I’ve also observed that the particular generation of Parisians that was targeted by the attacks reacted in the aftermath in new and uplifting ways. The mass demonstrations after Charlie Hebdo were wonderful in many ways but they were not new. Demonstrating  is what the French do best. By contrast, after Nov 13th there is a feeling that the young – though sadly not the political cast – are searching hard for new ways to respond to this horror, ways that include grass roots initiatives, which make use of the diffusing power of the Internet. This is a profound and radical departure in a culture used to the state providing all the solutions. What November 13th showed the educated young in France is that the State does not have the answers, nor does that mythological entity le peuple, but they, as individuals working together, do.

Provided, that is, that the French state lets them.

Move over for France’s next generation

Part II

This ‘Y’ generation, frequently called spoilt and idealistic by its supposedly realistic elders, has been displaying an unassuming heroism that has taken the government of François Hollande by surprise. I became aware of the particular quality of this heroism on the night of the attacks when Jack sent me a link to Reddit, the online bulletin board. One young survivor of the Bataclan siege described, with heart-wrenching simplicity, the horror of his ordeal. He ended with these words: “I’m not adding any essential info with this message, but writing it helps me. It’s frustrating to be at the heart of the event and be of no use, lying face down against the floor/a leg/an arm/ for two or three hours without helping.”

“Since that night, the number of young people seeking to join the French military has tripled,” says Pierre Servent, a colonel in the Army Reserve. His book Extension de domaine de la guerre (a play on the title of nihilist French author Michel Houellebecq’s first novel) goes to press as I write. A project he would have sold to his publishers as a prediction has, he said, become a survival manual for a “cancer which attacks the soft tissue of our world.” When we spoke, Servent had just been through his manuscript changing all the tenses. Two of his daughters, in the same age bracket as Jack and Ella, live in the area and, like my own children, escaped the attacks.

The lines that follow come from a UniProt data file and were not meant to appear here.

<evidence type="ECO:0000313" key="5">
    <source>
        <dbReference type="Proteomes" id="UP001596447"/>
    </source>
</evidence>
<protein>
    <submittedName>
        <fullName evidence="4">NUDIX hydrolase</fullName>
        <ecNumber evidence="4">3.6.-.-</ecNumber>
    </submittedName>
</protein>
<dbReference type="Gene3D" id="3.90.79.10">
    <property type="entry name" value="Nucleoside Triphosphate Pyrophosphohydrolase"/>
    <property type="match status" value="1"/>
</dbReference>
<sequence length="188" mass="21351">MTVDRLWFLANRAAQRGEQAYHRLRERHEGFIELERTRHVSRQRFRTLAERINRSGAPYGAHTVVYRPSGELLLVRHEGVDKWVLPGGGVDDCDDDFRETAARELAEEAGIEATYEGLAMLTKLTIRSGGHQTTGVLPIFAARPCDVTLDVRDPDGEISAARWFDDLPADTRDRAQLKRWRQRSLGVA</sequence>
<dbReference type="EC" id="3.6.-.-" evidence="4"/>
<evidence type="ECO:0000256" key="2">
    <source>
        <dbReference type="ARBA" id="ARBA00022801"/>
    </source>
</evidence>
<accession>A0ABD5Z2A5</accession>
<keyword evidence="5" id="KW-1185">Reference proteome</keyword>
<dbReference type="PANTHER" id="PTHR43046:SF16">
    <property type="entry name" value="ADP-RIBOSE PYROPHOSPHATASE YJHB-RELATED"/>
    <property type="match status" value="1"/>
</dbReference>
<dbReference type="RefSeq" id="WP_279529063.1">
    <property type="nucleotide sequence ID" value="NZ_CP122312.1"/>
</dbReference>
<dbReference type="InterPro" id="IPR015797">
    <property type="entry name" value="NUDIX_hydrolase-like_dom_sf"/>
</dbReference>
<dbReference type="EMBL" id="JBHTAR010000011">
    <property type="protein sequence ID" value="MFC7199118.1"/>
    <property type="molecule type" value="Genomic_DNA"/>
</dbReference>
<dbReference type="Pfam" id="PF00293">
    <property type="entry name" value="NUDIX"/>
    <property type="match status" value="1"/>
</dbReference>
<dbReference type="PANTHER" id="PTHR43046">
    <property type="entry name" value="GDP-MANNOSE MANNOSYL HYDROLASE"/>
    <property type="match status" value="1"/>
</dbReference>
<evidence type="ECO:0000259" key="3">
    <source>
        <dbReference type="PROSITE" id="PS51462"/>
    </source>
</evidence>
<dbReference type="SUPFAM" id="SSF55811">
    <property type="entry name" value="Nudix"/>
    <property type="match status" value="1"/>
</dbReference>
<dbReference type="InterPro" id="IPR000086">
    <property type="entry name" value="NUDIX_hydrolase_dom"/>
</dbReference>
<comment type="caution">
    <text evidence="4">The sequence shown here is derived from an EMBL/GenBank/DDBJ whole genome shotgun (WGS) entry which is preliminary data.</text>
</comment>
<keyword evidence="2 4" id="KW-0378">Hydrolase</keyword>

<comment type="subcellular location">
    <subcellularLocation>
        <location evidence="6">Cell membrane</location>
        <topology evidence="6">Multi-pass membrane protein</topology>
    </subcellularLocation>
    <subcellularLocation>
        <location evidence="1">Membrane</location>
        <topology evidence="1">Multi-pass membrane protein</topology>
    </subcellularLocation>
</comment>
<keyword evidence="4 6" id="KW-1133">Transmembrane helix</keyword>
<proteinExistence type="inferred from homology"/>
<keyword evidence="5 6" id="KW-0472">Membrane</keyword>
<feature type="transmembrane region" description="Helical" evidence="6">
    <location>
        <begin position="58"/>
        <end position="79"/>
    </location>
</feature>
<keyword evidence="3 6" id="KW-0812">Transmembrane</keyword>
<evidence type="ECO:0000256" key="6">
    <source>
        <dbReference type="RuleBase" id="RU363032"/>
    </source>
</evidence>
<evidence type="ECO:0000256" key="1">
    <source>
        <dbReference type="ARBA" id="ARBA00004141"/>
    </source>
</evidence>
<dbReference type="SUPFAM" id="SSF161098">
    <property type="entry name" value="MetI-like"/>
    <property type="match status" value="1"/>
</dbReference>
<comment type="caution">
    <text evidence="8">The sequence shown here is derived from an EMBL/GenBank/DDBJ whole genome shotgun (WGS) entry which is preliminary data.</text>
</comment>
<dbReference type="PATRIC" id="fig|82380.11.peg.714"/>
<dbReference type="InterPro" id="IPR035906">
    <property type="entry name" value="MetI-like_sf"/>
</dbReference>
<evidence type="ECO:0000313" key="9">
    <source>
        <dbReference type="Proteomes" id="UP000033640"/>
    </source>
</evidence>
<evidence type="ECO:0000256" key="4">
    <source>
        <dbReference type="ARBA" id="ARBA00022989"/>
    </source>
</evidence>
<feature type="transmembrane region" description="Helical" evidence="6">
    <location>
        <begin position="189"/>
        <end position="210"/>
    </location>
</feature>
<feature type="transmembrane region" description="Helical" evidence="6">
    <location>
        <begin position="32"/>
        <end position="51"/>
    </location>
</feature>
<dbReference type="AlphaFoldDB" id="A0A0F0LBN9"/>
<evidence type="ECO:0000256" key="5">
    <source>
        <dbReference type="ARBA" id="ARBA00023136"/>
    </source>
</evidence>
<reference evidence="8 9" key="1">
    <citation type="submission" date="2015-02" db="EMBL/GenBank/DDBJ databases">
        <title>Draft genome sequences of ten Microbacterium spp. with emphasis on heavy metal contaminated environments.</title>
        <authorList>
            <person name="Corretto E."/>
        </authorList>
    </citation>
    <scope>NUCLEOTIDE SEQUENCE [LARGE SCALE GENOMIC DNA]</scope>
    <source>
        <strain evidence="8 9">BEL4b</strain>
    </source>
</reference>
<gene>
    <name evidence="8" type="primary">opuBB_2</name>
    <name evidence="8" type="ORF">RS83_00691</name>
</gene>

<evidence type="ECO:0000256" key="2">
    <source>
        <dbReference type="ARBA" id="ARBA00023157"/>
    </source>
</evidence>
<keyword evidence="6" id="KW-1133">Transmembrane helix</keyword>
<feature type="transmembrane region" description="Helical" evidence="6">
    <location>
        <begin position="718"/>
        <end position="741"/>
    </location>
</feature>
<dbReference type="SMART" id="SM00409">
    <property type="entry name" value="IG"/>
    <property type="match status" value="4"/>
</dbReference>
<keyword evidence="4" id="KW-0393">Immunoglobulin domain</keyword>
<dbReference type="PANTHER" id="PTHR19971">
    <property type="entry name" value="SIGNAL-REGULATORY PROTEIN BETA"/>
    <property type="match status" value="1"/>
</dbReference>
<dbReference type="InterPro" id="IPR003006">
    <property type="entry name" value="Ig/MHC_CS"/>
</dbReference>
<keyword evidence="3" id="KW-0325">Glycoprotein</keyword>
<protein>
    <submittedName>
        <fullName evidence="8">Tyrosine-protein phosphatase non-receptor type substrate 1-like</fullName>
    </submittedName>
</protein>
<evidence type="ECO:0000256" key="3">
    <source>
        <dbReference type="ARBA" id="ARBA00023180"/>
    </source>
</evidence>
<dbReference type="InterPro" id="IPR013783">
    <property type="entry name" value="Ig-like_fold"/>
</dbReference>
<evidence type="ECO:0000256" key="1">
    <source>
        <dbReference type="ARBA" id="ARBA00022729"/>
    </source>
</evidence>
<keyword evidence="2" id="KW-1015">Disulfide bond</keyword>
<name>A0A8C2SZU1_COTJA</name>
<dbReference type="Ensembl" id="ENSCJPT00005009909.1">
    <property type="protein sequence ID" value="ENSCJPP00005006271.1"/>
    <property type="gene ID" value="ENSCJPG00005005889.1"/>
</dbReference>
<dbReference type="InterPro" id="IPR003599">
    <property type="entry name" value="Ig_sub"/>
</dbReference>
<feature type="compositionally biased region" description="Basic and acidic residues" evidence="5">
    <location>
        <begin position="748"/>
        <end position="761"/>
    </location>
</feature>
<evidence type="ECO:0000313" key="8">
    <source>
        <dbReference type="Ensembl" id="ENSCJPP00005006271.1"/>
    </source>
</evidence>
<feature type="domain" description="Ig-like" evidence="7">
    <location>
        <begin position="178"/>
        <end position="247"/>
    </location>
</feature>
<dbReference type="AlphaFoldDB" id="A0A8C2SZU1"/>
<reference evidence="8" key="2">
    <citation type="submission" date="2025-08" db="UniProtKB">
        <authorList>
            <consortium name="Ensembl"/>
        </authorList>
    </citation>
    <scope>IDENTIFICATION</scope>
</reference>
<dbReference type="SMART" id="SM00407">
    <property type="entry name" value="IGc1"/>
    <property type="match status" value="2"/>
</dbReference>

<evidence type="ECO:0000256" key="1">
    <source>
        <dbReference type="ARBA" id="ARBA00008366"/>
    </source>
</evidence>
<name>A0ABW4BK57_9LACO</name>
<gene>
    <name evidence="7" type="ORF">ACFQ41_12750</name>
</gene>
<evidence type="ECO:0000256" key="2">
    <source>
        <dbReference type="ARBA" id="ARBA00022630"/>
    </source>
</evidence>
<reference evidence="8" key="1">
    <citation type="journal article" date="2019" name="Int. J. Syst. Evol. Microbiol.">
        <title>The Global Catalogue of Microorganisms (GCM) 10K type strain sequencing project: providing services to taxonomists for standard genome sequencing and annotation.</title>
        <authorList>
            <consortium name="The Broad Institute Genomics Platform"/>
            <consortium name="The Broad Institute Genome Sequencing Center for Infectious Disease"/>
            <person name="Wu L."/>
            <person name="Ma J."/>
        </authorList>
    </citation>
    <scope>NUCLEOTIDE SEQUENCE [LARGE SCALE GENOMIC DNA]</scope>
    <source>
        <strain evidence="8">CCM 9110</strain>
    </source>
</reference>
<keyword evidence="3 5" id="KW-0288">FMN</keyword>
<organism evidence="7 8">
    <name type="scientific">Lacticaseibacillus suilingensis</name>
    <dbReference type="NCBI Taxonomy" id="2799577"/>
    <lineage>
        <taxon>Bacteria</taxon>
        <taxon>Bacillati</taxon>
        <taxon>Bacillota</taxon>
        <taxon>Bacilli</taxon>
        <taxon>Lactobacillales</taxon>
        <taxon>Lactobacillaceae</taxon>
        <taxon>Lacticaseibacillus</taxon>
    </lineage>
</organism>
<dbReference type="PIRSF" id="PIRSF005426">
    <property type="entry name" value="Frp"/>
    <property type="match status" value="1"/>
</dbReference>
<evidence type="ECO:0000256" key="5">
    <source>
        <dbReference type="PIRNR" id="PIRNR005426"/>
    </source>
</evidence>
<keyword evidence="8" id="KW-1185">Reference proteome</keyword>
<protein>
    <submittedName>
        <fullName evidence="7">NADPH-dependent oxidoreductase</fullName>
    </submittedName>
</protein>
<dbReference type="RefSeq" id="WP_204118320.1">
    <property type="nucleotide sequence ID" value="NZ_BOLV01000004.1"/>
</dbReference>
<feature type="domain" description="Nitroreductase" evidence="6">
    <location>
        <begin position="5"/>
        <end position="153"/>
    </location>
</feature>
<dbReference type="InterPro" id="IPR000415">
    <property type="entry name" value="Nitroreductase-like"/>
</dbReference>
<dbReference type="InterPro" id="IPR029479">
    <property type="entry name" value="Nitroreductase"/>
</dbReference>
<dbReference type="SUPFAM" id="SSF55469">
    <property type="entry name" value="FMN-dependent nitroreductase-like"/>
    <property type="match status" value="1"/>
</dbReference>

“I have confidence in this generation,” he said. “They don’t have the anti-militarist prejudices of the old French left… They’re hip, open, international, collaborative, but they’re not weighed down by the post-colonial guilt that has prevented such a large portion of my own generation from seeing the growing threat that is salafi-jihadism.”

Servent invoked the unexpected success, among the young, of Hollande’s idea of a National Guard of Reservists, which the President talked about in his speech to the Congress of Versailles three days after the attacks. “Designed,” he explained, “to cope with a natural catastrophe or a terrorist attack,” the National Guard—the anti-terrorist aspect of it, that is—is also dear to Marine Le Pen’s National Front, and as a result is unpopular with France’s left-leaning media. The day after the Versailles congress, Le Monde deplored the idea: “[Hollande’s] overzealous security-minded discourse has rather killed the spirit of Charlie Hebdo (l’esprit Charlie).”

Earlier this year, the same newspaper defined l’esprit Charlie as “a liberated tone, a satirical humour, an irreverence and pride built around solid left-wing values where the defence of secularism (laïcité) often comes first.” I’m pretty sure that this is not the definition my children’s generation would give of l’esprit Charlie. For them the whole point about the extraordinary show of national unity in the aftermath of the 7th January attacks, and the thing that made the million-strong marches across the country that followed so unique and uplifting, was their apolitical nature and the spirit of tolerance towards France’s religious minorities, a tolerance that had been absent from mainstream public discourse.

That someone like Servent is saying he has faith in France’s next generation should be cause for celebration. Until now, no one has been listening to them. France’s “Generation Y,” or  the “millennials” as they’re sometimes called, are far better equipped for the modern world than the generation that clings to the reins of power. Unlike their elders, these well-travelled young people —who have studied abroad on Erasmus programmes and have grown up watching HBO in the original English—are unafraid of globalisation. They embrace the digital culture and believe in progress. Sadly, however, they still have no voice in France.